Launceston College students learn how to make a business in five days with NextGen Business Challenge

You have five days to create a business from scratch: create an idea, test its viability, run financials, create a marketing campaign, and conclude with a pitch to potential investors.

Sound stressful?

For about 140 Launceston College accounting, business and digital technology students, that has been their reality for this week, as they took part in the NextGen Business Challenge.

Their challenge was even more specific: their proposed start-up businesses had to be sourced from Tasmanian products specifically for overseas export.

On Friday they then faced a barrage of questions – what if things went wrong? What if ports closed and they couldn’t export?

The entire program was designed to give students an idea of the entrepreneurial talent needed to create a viable business in the future. 

Developed by illuminate Education’s 2015 Young Tasmanian of the Year Adam Mostogl, NextGen Business Challenge gives students real-world experience in creating a business.

It’s the first time the challenge has been run at Launceston College, giving Year 11 and 12 students a “pressure-cooker” week of teamwork and strategic thinking.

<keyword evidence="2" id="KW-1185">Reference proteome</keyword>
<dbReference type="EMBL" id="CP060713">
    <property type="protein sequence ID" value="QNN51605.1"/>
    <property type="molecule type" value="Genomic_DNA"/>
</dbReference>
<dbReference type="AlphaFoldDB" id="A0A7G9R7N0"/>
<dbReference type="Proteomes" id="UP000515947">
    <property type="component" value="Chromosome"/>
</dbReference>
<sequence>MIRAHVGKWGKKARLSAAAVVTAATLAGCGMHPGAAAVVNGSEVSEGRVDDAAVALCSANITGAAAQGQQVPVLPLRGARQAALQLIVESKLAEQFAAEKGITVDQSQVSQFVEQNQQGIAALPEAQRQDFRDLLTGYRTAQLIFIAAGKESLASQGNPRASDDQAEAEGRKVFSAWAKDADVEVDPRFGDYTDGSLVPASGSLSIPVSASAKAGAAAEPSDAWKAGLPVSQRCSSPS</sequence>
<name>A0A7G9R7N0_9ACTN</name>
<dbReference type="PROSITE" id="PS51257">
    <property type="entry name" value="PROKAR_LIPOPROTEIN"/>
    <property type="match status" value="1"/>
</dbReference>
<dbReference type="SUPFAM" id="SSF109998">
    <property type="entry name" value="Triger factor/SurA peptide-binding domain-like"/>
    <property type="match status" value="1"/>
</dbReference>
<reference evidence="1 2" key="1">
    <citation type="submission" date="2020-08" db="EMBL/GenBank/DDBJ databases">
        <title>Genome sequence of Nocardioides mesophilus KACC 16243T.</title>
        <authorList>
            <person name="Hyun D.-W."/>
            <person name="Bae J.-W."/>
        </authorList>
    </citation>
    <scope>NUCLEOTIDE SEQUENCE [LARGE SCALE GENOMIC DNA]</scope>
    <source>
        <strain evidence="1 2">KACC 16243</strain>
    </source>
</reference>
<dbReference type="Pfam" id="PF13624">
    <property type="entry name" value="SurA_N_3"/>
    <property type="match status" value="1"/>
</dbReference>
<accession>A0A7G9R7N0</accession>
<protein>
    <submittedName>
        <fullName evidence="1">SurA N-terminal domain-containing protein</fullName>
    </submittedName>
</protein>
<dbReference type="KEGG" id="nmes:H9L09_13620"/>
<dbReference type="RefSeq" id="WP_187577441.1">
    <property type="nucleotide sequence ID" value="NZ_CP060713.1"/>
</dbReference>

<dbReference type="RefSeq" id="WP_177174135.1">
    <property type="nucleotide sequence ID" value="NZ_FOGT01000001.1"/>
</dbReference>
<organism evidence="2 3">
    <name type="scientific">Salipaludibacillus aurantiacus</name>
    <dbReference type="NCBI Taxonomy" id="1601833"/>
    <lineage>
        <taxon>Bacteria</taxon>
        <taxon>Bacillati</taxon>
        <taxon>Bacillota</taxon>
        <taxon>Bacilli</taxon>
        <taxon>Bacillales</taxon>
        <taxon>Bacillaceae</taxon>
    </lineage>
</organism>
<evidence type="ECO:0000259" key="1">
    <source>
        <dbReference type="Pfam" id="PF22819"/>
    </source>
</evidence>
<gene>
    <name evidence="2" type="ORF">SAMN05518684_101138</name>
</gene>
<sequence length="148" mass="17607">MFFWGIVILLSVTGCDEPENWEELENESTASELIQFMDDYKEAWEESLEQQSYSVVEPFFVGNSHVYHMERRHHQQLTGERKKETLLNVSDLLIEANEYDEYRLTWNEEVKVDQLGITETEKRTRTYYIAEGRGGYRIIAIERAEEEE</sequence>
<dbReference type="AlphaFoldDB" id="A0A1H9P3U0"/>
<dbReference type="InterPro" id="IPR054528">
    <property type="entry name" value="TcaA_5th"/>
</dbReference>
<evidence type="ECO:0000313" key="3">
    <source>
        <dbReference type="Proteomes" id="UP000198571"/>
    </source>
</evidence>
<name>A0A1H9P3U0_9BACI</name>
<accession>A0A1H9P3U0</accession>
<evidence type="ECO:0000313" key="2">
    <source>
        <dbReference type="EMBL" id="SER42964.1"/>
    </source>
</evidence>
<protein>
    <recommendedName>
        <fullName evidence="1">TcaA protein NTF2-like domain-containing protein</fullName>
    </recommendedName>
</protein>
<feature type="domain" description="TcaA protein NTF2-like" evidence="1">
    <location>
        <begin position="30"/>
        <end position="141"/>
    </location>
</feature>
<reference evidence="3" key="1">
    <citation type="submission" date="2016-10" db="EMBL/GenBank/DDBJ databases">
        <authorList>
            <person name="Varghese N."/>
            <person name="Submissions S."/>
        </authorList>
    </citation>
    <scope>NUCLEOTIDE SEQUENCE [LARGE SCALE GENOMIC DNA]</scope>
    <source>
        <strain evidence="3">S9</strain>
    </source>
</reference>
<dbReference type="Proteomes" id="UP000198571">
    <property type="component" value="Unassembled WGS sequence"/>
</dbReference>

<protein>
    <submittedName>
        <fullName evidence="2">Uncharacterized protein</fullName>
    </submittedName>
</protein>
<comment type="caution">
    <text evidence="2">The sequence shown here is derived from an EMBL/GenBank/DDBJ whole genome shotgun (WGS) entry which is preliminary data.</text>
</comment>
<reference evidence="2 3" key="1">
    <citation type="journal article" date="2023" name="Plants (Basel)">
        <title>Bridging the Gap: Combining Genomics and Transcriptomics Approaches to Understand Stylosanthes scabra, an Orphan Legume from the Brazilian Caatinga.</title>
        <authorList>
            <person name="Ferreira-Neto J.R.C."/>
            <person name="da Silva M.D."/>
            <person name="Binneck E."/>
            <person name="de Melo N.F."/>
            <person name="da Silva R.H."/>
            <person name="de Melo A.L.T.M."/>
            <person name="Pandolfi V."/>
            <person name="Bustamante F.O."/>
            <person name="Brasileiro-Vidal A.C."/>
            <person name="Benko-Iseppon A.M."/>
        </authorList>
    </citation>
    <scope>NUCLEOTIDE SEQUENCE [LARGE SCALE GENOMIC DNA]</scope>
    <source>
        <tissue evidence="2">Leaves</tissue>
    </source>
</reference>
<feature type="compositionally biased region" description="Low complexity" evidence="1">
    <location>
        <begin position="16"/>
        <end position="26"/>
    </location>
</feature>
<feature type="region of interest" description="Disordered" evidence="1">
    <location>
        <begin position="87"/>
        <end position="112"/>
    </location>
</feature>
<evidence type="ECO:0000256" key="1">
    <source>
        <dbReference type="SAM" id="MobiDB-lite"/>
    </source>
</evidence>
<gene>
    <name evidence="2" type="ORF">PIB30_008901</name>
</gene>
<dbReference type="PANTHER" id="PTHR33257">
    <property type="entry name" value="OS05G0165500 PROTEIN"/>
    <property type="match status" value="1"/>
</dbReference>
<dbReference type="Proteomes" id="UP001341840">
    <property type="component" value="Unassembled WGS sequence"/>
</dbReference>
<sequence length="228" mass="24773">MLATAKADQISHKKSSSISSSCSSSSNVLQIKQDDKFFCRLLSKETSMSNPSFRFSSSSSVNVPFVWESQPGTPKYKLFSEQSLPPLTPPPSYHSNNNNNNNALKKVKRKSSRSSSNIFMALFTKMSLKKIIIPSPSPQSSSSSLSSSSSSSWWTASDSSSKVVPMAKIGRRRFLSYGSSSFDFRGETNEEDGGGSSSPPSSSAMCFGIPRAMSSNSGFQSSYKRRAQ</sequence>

“Putting together a business plan was quite stressful … finances, we had no idea before it started how challenging it was,” Year 12 student Sophie Taylor said.

With Cody Grutzner and Ethan Murray-Williams, Ms Taylor’s team pitched an apple cider created exclusively from Tasmanian apples and named after the Kings Bridge.

“Apples in Tasmania have a really high quality, and Kings Bridge is iconic, it’s a link to our heritage,” Mr Grutzner said.

Another successful pitch was Ink-It, a printing business that used the College’s printing machines to create logos and business designs for local businesses, with the slogan ‘Think It. Ink It’ and a full marketing campaign with website and social media pages.

Meanwhile Magic Milk threatened to take on the powdered milk market with flavoured drinks, making the most of Tasmania’s strong dairy industry and export history.